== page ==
Mad Men Was Better

Mad_Men_season_5_cast_photoYou used to pay your ad agency a 15% commission back in the day. You groused about the high fees, the bad or non-existent data about campaign performance and wondered why you had to pay for those fancy Madison Ave offices that were far better than your digs in Kenosha.

But your agency generally at least had your back. There was enough margin there to run and build a business. Relationships tended to be long, and at the CEO level. Along the way, great brands and campaigns got created.

Then the bean-counters and financial wizards got involved. Short-term holders of your stock started agitating for the quick buck. Procurement showed up, and claimed that they could save money buying advertising in the same way they saved money on paper clips. And the big holdcos rose, figuring to get rich on consolidation and the dreaded “synergies.”

And we thought it went great–after all, we were only paying 3% commission now, as one of my clients thought. Of course that’s nonsense–nobody makes money on 3%. What we didn’t know is that commissions have actually gone up and, in digital advertising, there’s more hands out in between you and your customers.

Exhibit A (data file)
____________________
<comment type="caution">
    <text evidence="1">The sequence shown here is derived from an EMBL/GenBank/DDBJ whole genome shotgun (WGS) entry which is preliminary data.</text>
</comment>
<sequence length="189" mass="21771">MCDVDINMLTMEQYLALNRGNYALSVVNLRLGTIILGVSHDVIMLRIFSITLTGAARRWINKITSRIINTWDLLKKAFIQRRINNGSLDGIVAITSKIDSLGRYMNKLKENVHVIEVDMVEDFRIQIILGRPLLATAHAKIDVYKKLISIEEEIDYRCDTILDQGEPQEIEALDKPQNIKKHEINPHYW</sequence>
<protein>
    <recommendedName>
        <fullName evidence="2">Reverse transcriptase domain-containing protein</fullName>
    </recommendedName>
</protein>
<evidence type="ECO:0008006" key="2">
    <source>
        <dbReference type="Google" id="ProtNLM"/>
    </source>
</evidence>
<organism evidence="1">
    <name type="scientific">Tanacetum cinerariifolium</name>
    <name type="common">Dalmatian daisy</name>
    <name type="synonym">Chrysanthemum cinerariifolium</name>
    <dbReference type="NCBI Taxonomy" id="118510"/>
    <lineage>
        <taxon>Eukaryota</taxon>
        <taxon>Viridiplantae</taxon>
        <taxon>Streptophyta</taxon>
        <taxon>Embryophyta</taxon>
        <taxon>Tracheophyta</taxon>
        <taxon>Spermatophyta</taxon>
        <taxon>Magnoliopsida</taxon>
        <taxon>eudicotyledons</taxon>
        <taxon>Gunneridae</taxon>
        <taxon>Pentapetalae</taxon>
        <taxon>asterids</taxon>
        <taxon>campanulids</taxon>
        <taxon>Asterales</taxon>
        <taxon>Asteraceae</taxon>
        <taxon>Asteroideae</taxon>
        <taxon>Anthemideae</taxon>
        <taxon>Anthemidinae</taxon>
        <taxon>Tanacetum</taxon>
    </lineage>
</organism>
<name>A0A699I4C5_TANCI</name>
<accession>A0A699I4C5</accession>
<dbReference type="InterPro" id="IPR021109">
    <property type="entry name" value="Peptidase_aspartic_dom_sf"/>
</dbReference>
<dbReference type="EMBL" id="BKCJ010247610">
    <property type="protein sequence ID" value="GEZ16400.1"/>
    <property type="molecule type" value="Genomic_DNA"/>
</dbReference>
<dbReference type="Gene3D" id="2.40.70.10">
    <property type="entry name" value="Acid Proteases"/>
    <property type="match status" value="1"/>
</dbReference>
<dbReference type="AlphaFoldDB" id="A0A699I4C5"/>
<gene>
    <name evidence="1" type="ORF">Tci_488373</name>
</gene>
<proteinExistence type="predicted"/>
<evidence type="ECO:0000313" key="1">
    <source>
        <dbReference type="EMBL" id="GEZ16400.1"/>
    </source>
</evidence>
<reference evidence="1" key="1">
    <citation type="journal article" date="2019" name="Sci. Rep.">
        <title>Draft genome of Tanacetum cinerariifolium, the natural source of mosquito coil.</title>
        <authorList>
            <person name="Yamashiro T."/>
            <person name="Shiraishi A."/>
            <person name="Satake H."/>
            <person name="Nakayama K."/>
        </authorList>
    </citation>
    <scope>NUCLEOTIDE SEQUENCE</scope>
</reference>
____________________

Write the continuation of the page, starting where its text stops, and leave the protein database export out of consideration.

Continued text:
How about the rake for just one supplier in the ad tech ecosystem, the DSP, being over 20%? Today’s AdExchanger article describes just four of the ways you’re being taken–most likely without your knowledge–by DSPs. One example from the article:

Before being bought by Adobe at the end of 2016, TubeMogul CEO Brett Wilson stated in the company’s final earnings call that the DSP’s take rate stood at 21.6%and it planned to integrate more “merchandising layer” fees for data and brand safety to maintain its take rate “even as tech fees may go down.”

We’ve gone from the days when our agency acted as a true agent for the apparently outrageous fee of 15% to one where our agencies can, in many cases, act as principals and cut all kinds of deals with vendors (not “partners”) hacking off 20%+ at every step of the way.

And have you looked at your creative lately? It sucks.

We’re not in a better place, folks. Everybody needs to make a profit, even our vendors. We need to work together with true agents, toss out the hucksters, ad-tax middlemen, and surveillance firms and get back to doing proper advertising. GDPR will help accelerate that in the EU. What are we going to do about it here in the U.S.?

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